The prospect of more households potentially being moved onto water meters in the future as part of compulsory metering programmes has attracted considerable media coverage over the past few days.
CCW has made the following statement in response to questions about the role of metering and the impact on customers.
Emma Clancy, Chief Executive of the Consumer Council for Water (CCW), said:
“Compulsory metering programmes form part of wider efforts to tackle the looming threat of a water shortage crisis. Many customers will find they can financially benefit from moving to a water meter but for those at risk of being worse off companies should be supporting them with the transition. Water companies should be offering free water-saving advice and home audits, as well targeted support for customers in financial hardship through schemes like social tariffs and WaterSure.”
“Metering programmes have proven successful in identifying and fixing leaks on customers’ own pipework but water companies should be leading by example in reducing the enormous volumes of water that are lost every day and which dampen households’ own motivation to save water.”
Water companies in regions where there is a serious risk of future water shortages can consider making water meters compulsory, as part of a wider package of measures to ensure there is enough water to meets the needs of people and the environment.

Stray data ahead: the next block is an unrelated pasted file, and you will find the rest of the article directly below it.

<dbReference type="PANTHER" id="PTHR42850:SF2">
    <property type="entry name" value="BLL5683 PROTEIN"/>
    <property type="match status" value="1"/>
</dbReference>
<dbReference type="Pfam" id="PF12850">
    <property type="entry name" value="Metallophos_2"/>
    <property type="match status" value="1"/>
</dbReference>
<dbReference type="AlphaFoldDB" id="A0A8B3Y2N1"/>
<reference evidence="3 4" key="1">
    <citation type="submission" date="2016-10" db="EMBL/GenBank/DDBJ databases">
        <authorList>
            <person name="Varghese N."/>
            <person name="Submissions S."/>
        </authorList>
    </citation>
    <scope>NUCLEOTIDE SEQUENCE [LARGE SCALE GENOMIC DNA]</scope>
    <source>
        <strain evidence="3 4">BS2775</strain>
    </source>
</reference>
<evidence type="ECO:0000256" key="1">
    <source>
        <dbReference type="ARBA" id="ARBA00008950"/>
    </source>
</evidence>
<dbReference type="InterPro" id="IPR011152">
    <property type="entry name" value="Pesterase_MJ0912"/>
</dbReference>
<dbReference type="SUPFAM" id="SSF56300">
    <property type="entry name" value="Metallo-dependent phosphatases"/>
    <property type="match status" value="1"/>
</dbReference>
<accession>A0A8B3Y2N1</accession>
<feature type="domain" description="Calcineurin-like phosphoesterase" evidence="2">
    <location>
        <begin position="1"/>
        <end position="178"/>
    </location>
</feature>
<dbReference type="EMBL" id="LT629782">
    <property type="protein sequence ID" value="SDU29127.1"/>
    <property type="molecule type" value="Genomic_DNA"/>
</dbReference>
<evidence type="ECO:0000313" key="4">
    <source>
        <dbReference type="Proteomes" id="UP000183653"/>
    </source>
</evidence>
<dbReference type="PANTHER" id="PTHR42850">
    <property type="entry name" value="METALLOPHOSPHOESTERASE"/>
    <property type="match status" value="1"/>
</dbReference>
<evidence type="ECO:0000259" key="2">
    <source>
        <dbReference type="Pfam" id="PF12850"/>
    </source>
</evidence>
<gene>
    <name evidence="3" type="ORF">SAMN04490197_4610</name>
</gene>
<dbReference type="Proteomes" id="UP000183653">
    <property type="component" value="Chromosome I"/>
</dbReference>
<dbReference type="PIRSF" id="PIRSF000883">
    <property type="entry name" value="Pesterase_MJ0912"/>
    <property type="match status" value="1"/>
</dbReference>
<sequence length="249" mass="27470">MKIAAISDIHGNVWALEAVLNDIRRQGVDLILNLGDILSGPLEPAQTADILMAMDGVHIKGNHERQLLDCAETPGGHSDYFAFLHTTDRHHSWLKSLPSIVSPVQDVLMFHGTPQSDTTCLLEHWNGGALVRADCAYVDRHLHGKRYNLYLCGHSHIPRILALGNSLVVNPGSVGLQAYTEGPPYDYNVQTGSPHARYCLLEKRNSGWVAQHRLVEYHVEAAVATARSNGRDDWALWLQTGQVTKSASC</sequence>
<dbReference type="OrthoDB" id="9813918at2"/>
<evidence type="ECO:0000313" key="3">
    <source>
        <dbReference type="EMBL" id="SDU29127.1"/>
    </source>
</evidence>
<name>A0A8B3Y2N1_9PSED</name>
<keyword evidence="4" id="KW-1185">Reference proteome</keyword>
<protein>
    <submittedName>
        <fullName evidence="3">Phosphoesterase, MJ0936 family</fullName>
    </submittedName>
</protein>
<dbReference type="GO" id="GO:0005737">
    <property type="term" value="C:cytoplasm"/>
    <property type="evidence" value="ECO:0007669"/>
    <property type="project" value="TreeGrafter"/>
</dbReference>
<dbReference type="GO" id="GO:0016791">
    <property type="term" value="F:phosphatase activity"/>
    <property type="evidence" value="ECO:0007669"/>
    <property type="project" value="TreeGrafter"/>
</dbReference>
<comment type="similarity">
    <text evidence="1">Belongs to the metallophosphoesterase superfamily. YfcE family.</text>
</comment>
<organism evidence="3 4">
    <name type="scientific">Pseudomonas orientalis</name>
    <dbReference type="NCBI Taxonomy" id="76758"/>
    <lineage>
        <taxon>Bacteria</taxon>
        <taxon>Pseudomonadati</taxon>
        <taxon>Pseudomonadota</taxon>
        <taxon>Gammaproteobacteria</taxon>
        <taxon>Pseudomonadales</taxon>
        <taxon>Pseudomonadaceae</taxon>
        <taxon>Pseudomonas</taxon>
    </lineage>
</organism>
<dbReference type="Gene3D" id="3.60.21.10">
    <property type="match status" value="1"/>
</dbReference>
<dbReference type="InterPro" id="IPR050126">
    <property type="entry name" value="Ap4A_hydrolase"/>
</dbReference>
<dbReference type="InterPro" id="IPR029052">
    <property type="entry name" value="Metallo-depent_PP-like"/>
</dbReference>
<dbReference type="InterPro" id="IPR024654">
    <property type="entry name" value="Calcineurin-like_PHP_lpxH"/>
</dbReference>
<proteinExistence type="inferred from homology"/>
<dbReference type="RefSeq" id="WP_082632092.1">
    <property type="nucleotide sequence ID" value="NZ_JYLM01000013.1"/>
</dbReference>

However, companies in regions of serious water stress must consult with customers and set out their proposals through the water resource management planning (WRMP) process. Their plans must then receive formal approval from the Government.
In 2021 parts of seven more companies were added to the list of seriously water-stressed areas. These were Cambridge Water, Portsmouth Water, South Staffordshire Water, Severn Trent Water (except its Chester zone), Veolia Water, Wessex Water and South West Water (its Bournemouth and Isles of Scilly areas). The companies already in areas of serious water stress are Affinity Water, Anglian Water (East Anglia area), Essex and Suffolk Water, SES Water, South East Water, Southern Water and Thames Water.
As of yet only five companies have pursued and received approval from the Secretary of State for compulsory metering programmes – Southern Water, South East Water, Thames Water, Affinity Water and SES Water.
If you live in a region where metering is not yet compulsory you can usually trial a water meter for up to two years and switch back to unmetered charges if you’re unhappy.
Use our water meter calculator to see if you might be better off on a meter